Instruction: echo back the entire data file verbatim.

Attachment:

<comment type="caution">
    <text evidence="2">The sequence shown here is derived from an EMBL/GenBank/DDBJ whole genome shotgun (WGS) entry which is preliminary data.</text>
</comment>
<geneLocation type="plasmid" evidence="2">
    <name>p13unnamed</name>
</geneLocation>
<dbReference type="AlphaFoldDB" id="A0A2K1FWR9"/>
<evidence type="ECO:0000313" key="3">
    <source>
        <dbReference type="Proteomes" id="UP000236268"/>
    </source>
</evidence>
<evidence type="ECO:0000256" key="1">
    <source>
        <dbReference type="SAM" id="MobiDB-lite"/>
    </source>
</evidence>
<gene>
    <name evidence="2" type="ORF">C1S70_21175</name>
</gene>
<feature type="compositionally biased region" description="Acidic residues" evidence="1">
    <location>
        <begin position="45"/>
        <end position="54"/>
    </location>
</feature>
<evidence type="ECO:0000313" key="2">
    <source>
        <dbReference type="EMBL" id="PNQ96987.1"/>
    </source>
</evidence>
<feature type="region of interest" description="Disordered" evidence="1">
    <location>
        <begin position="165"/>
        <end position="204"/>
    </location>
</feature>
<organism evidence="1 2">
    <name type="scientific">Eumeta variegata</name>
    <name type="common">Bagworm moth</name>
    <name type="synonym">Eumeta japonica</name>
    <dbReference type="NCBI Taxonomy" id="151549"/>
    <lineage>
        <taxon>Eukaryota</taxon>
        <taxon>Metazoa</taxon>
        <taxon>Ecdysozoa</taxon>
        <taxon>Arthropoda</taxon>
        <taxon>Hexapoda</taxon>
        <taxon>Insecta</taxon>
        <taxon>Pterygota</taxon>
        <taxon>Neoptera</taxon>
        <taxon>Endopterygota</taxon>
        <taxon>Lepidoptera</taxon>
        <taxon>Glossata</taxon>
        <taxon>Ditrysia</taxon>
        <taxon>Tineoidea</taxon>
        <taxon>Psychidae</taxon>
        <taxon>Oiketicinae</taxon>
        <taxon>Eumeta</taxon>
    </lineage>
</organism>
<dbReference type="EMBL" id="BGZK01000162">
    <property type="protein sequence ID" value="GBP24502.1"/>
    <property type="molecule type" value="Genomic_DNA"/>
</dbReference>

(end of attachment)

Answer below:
<comment type="caution">
    <text evidence="2">The sequence shown here is derived from an EMBL/GenBank/DDBJ whole genome shotgun (WGS) entry which is preliminary data.</text>
</comment>
<geneLocation type="plasmid" evidence="2">
    <name>p13unnamed</name>
</geneLocation>
<dbReference type="AlphaFoldDB" id="A0A2K1FWR9"/>
<evidence type="ECO:0000313" key="3">
    <source>
        <dbReference type="Proteomes" id="UP000236268"/>
    </source>
</evidence>
<evidence type="ECO:0000256" key="1">
    <source>
        <dbReference type="SAM" id="MobiDB-lite"/>
    </source>
</evidence>
<gene>
    <name evidence="2" type="ORF">C1S70_21175</name>
</gene>
<feature type="compositionally biased region" description="Acidic residues" evidence="1">
    <location>
        <begin position="45"/>
        <end position="54"/>
    </location>
</feature>
<evidence type="ECO:0000313" key="2">
    <source>
        <dbReference type="EMBL" id="PNQ96987.1"/>
    </source>
</evidence>
<feature type="region of interest" description="Disordered" evidence="1">
    <location>
        <begin position="165"/>
        <end position="204"/>
    </location>
</feature>
<organism evidence="1 2">
    <name type="scientific">Eumeta variegata</name>
    <name type="common">Bagworm moth</name>
    <name type="synonym">Eumeta japonica</name>
    <dbReference type="NCBI Taxonomy" id="151549"/>
    <lineage>
        <taxon>Eukaryota</taxon>
        <taxon>Metazoa</taxon>
        <taxon>Ecdysozoa</taxon>
        <taxon>Arthropoda</taxon>
        <taxon>Hexapoda</taxon>
        <taxon>Insecta</taxon>
        <taxon>Pterygota</taxon>
        <taxon>Neoptera</taxon>
        <taxon>Endopterygota</taxon>
        <taxon>Lepidoptera</taxon>
        <taxon>Glossata</taxon>
        <taxon>Ditrysia</taxon>
        <taxon>Tineoidea</taxon>
        <taxon>Psychidae</taxon>
        <taxon>Oiketicinae</taxon>
        <taxon>Eumeta</taxon>
    </lineage>
</organism>
<dbReference type="EMBL" id="BGZK01000162">
    <property type="protein sequence ID" value="GBP24502.1"/>
    <property type="molecule type" value="Genomic_DNA"/>
</dbReference>